✓ The authors have developed an extended transsphenoidal approach with submucosal posterior ethmoidectomy for resection of tumors located in the cavernous sinus or the suprasellar region that are difficult to remove via the conventional transsphenoidal approach. Surgery was performed using this approach in 14 patients with large pituitary adenomas, three patients with craniopharyngiomas, and one patient with a meningioma of the tuberculum sellae. The submucosal dissection of the nasal septum used in the conventional transsphenoidal approach was extended to the superior lateral wall of the nasal cavity to expose the bony surface of the superior turbinate lying under the nasal mucosa. Submucosal posterior ethmoidectomy widened the area visualized through the conventional transsphenoidal approach both superiorly and laterally. This provided a safer and less invasive access to lesions in the cavernous sinus or the suprasellar region through the sphenoid sinus. Using this approach the authors encountered no postoperative complications, such as olfactory disturbance, cranial nerve palsy, or arterial injury. In this article the authors present the surgical methods used in this approach.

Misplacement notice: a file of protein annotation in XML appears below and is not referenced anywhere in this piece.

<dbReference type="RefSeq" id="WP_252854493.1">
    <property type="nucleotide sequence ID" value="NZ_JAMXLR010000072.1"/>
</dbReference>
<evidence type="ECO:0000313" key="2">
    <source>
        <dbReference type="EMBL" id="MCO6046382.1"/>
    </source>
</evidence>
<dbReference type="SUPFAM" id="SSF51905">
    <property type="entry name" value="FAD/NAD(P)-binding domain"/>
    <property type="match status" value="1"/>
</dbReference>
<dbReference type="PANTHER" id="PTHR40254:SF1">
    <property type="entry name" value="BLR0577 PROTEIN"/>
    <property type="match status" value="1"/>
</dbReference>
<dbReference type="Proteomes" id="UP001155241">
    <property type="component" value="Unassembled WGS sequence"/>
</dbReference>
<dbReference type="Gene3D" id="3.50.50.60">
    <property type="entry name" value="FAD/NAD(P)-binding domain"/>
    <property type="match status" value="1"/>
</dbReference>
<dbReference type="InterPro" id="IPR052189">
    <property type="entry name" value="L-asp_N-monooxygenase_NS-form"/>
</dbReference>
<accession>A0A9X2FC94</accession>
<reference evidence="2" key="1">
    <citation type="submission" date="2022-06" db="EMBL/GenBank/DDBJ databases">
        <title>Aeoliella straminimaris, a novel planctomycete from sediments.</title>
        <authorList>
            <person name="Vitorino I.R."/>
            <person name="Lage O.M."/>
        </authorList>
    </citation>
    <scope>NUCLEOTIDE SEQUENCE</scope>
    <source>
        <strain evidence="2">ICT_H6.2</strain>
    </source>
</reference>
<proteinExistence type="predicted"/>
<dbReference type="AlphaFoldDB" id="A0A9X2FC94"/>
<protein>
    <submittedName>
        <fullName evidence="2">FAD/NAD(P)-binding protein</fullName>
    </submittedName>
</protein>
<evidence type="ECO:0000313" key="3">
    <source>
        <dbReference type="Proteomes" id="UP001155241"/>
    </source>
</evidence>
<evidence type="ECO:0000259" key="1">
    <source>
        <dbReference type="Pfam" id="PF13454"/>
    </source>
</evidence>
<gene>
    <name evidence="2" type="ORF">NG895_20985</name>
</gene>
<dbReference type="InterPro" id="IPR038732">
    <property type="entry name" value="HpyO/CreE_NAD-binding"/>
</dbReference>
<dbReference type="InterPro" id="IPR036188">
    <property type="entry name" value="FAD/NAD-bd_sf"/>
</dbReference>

Masahiko Kitano and Mamoru Taneda
Naoki Nakano, Takuya Uchiyama, Takeshi Okuda, Masahiko Kitano and Mamoru Taneda
✓ The authors report a case of hemichorea—hemiballism (HC-HB) that was successfully treated using deep brain stimulation (DBS). A 65-year-old right-handed man exhibited a sudden onset of right HC-HB without a diabetic coma. At admission T1-weighted magnetic resonance (MR) images revealed a high-intensity signal in the left striatum, contralateral to the patient's involuntary movements.
The HC-HB continued for 5 months after onset of the condition despite medical treatment and a decreased intensity of the signal on T1-weighted MR images.